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Real estate record and builders' guide: v. 86, no. 2225: November 5, 1910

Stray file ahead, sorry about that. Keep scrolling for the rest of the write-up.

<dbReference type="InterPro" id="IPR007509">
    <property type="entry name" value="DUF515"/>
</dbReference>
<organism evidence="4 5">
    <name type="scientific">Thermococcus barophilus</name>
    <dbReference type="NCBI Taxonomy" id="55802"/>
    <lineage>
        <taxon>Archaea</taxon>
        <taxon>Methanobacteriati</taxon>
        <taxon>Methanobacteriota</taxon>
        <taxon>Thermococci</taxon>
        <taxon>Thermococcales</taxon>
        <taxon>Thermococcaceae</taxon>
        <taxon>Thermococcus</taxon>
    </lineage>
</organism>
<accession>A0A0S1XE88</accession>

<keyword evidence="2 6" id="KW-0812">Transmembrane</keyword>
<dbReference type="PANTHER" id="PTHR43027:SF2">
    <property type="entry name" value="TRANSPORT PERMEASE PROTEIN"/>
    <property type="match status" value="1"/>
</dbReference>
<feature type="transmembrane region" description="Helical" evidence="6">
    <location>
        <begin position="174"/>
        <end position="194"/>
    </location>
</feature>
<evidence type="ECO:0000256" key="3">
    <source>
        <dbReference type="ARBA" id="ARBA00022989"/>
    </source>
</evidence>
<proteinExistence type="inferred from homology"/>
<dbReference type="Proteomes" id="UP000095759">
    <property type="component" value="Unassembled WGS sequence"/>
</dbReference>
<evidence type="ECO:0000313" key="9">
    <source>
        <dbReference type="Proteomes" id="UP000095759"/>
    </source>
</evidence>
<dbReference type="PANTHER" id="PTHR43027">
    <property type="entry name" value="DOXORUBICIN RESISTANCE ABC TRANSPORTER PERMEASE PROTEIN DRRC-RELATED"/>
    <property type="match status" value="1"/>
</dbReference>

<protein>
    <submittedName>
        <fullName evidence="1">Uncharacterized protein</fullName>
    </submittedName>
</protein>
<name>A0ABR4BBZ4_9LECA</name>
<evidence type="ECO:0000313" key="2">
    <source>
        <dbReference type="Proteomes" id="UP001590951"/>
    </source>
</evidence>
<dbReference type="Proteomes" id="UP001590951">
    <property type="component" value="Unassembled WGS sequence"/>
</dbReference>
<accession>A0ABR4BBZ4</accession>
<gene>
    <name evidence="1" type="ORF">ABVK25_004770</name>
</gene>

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November 5, rgiO. RECORD AND GmDE 735 'ikAnBTo Rf\LEsTA:t.BaiLoi)/G i\^iTEeTuiiE",KcwsnioiDDEOffl(«wfc BusDfess Alt) Themes of G^jto^lIrfreRgsi^ PRICE PER YEAR IN ADVANCE EIGHT DOLLARS Communications shouli] be addreSBOd to a W. SWEET I published EVerg Satnrdap By THE RECORD AND GUTDE CO. President, CLINTON W. SWEET Treasurer, F. W. DODGE VIcQ-Prea. & Genl. Mgr., H. W. DESMOND Secretary, F, T. MILLBB Nos, 11 to 15 East a4th Street, New York City (Telephone, Madison Square, 4430 to 4433.) "Entered at the Post Office at Nco Torfc, Jf. T., as second-class matter." Coryriglited. 1910, by Tho Record Se Guide Co. Vol. LXXXVL NOVEMBER 5, 1910. No. 2225 THE BUDGET, THE SUBWAYS AND REAL ESTATE. THE three matters which contiiiue to excite the most lively interest on the part of the property owners of New York City are (1) the Budget for the coming year, (2) the prospects for additional subwaj' constructions and (3) the real estate and building outlook for 1911. It must be ad¬ mitted also that in respect to no one of these matters of vitai interest have the recent developments been of an encourag¬ ing nature. According to the latest information, the Budget, instead of being Increased over the current year by the sum oC about $8,000,000 will be increased by the sum of over 1^10,000,000, which means a substantial increase in our bills. As the days go by the subway situation l)ecomes more, rather than less, crowded, and the criticism of the Public Service Commission more rather than less severe. These two facts are in themselves sufficient to diminish real estate and building activities, but they do not stand alone in their tendency to discourage active operations. The condition of the money market, the attitude of the large purchasers of mortgages, and the general results of the fall rental season all contribute to the impression that, unless the situation undergoes a change, the outloolv for 1911 favors a diminished rather than an increased volume of real estate and building business in and about the Greater New York, THE attitude of New York property-owners towards the Budget was admirably summed up by Mr. Michael J. Horan, counsel for the United Real Estate Owners of New York at the hearing on the Budget. He pointed out that the present administration was pledged to economy, aud that ex¬ pectations had been held out to property-owners that their taxes, even if they were uot reduced, at least would not be increased. But in spite of these pledges, in spite of a sup¬ posed improvement in the methods of Budget making, and in spite of a great deal of newspaper talk about economies which had been actually effected, the net result would be a substantial increase, not merely in the amount of money to be raised by taxation, but in the tax bills. It is no wonder that the average property-owner whose real estate has barely advanced in value during the past year is disgusted and ag¬ grieved. Since the Budget hearing about $2,500,000 has been added to the totals; and the total appropriations for the coming year will reach the enormous total of $174,000,000. The resulting increase in taxation, following on the increases of the past three years will have augmented the tax bill of the average New York property-owner by more than one- third, only a small part of which has been shifted to tenants; and it becomes literally true, as Mr. Horan says, that in pro¬ testing against these successive increases the real estate owners of New York are becoming engaged in a contest for sel f-preservation. JUST because the crisis is so serious, nothing is to be gained by indiscriminate abuse of the present administration, or by loud demands for economy without any speciflc suggestion as to the manner in which economy is to be brought about. There is undoubtedly room for a difference of opinion as to the make-up of the aew Budget. Many property owners will believe that in making such a huge appropriation towards meeting the past deficiencies in taxation, an appropriation of no less than $10,000,000, the Board of Estimate has imposed an unnecessarily heavy burden upon tbe tax bills for the coming year; and they will naturally wonder whether the accelerated pace at which the Board is paying these deficien¬ cies may not be due to an appreciation of the political ad¬ vantage of being able to reduce the Budget just previous to the next raunicipal election. In another year these deficien¬ cies w'ill he paid, and a large amount of money now raised by taxation can be deducted from the totals. This is, however, only a matter of detail. The debts had been incurred in the past by vicious financial methods and they have got to bo paid. Whether the Board of Estimate was wise or not in making such a large appropriation in any one year towards the settling of these debts every candid property owner should recognize that the Board of Estimate has desired to economize and to place the finances of the city on a sound basis. It is perfectly obvious that the conditions which have resulted year after year in an increased Budget, are in large measure beyond the control of the Board of Estimate as constituted at present, and that nothing is to he gained by personal and partisan denunciations of a group of raen who are public spirited officials. The condition is too serious, the crisis is too acute and dangerous for the use of such methods. There is only one thing to be done. The real estate and business interests of New York must cooperate with the administration in taking stock of the situation and in reaching some definite conclusion as to the way in which this constant and deplorable increase in taxation can be checked. A commission of paid experts should be appointed for that purpose, and in case such a commission cannot obtain necessary powers of investigation frora the local government, legislation to that end should be obtained at Albany next winter. There is no other method of tackling the problem adequately. We may all have our individual opinions as to the way in which the increase in the Budget can be checked and its burdens better distributed, but it is useless to urge them in view of the fact that successive Boards of Estimate have really desired to economize but have been unable to do so. There is need of some authoritative and comprehensive investigation of the liabilities and respon¬ sibilities of the city, and of its resources in property taxation. IN view of the financial difficulties under which the city is laboring, many people are urging that the use of the city's money to construct the Broadway-Lexington Avenue Subway without any guarantee of a responsible tenant should uot be considered for one moment. They say the City is already building a subway in Brooklyn, and a connecting sub¬ way in Manliattan, for which no tenants have been secured; and in the opinion of the best transit experts one if not both of these subways will be operated at a loss. Such a risk must not be repeated. Since consolidation some $60,000,000 or 70,000,000 have been invested in East River bridges, which, whatever their value to the city, are not or will not be even remotely self-sustained, aud which constitute a grave burden* upon the Manhattan taxpayer. These citizens think that hereafter ail' transit improvements should be made to pay for themselves, and unless their profitable operation is as¬ sured, they should not be constructed. It is a fair presump¬ tion that they cannot be profitably operated, in case a respon¬ sible operating company cannot be found; and the policy should consequently be definitely established by the Board of Estimate of never, or almost never, constructing a sub¬ way until it is assured of a satisfactory tenant. Possibly some exception to such a rule may be allowed under certain conditions, but assuredly every effort to avoid construction in advance of an operative lease should be made. The city cannot afford to spend its credit on possibly unremunerative subways, when so many remunerative subways could be built. THE Wall Street Journal recently contained one of the most convincing exposures of the subway policy of the Public Service Commission that has yet been published. It points out that the economical way to build new subways would be to construct a small portion first, supplying the larger center of population, in order that the old work should be self-supporting during the period when the new constrnction was undertaken bit by bit. In the case of sub¬ ways, every arrangement would, be made to limit the amount of excavation and to insure cooperation with existing sub¬ ways, so as thereby to obtain traffic-feeders. The Journal then points out that the tri-borough route violates every one of these fundamental canons. No attempt is made to connect with other subways. From 42nd Street to the Battery, where it is proposed to establish that fruitful source of congestion, a stub-end, it is in competition with a subway in which the